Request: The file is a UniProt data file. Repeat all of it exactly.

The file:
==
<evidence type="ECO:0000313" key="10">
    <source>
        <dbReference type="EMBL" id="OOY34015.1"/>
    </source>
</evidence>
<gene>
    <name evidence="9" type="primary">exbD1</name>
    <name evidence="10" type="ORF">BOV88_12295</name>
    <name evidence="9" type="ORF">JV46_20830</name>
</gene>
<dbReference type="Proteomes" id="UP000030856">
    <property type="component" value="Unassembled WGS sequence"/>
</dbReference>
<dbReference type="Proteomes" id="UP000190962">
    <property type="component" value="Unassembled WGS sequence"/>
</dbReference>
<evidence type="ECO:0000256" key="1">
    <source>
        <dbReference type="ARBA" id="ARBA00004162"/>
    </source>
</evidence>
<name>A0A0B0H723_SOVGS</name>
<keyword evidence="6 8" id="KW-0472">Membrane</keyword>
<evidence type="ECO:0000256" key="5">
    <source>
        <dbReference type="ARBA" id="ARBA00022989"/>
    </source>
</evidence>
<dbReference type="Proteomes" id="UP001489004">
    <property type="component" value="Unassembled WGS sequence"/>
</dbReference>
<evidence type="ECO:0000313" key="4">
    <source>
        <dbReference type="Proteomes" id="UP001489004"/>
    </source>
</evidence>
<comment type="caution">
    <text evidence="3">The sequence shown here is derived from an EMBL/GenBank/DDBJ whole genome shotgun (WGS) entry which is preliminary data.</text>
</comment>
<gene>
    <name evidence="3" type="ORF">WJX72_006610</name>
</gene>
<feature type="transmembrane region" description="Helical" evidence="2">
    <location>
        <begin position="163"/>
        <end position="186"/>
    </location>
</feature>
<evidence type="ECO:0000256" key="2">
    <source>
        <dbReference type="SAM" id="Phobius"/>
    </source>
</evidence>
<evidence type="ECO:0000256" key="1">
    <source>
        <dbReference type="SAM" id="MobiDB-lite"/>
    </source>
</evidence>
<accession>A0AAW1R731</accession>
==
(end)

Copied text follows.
<evidence type="ECO:0000313" key="10">
    <source>
        <dbReference type="EMBL" id="OOY34015.1"/>
    </source>
</evidence>
<gene>
    <name evidence="9" type="primary">exbD1</name>
    <name evidence="10" type="ORF">BOV88_12295</name>
    <name evidence="9" type="ORF">JV46_20830</name>
</gene>
<dbReference type="Proteomes" id="UP000030856">
    <property type="component" value="Unassembled WGS sequence"/>
</dbReference>
<dbReference type="Proteomes" id="UP000190962">
    <property type="component" value="Unassembled WGS sequence"/>
</dbReference>
<evidence type="ECO:0000256" key="1">
    <source>
        <dbReference type="ARBA" id="ARBA00004162"/>
    </source>
</evidence>
<name>A0A0B0H723_SOVGS</name>
<keyword evidence="6 8" id="KW-0472">Membrane</keyword>
<evidence type="ECO:0000256" key="5">
    <source>
        <dbReference type="ARBA" id="ARBA00022989"/>
    </source>
</evidence>
<dbReference type="Proteomes" id="UP001489004">
    <property type="component" value="Unassembled WGS sequence"/>
</dbReference>
<evidence type="ECO:0000313" key="4">
    <source>
        <dbReference type="Proteomes" id="UP001489004"/>
    </source>
</evidence>
<comment type="caution">
    <text evidence="3">The sequence shown here is derived from an EMBL/GenBank/DDBJ whole genome shotgun (WGS) entry which is preliminary data.</text>
</comment>
<gene>
    <name evidence="3" type="ORF">WJX72_006610</name>
</gene>
<feature type="transmembrane region" description="Helical" evidence="2">
    <location>
        <begin position="163"/>
        <end position="186"/>
    </location>
</feature>
<evidence type="ECO:0000256" key="2">
    <source>
        <dbReference type="SAM" id="Phobius"/>
    </source>
</evidence>
<evidence type="ECO:0000256" key="1">
    <source>
        <dbReference type="SAM" id="MobiDB-lite"/>
    </source>
</evidence>
<accession>A0AAW1R731</accession>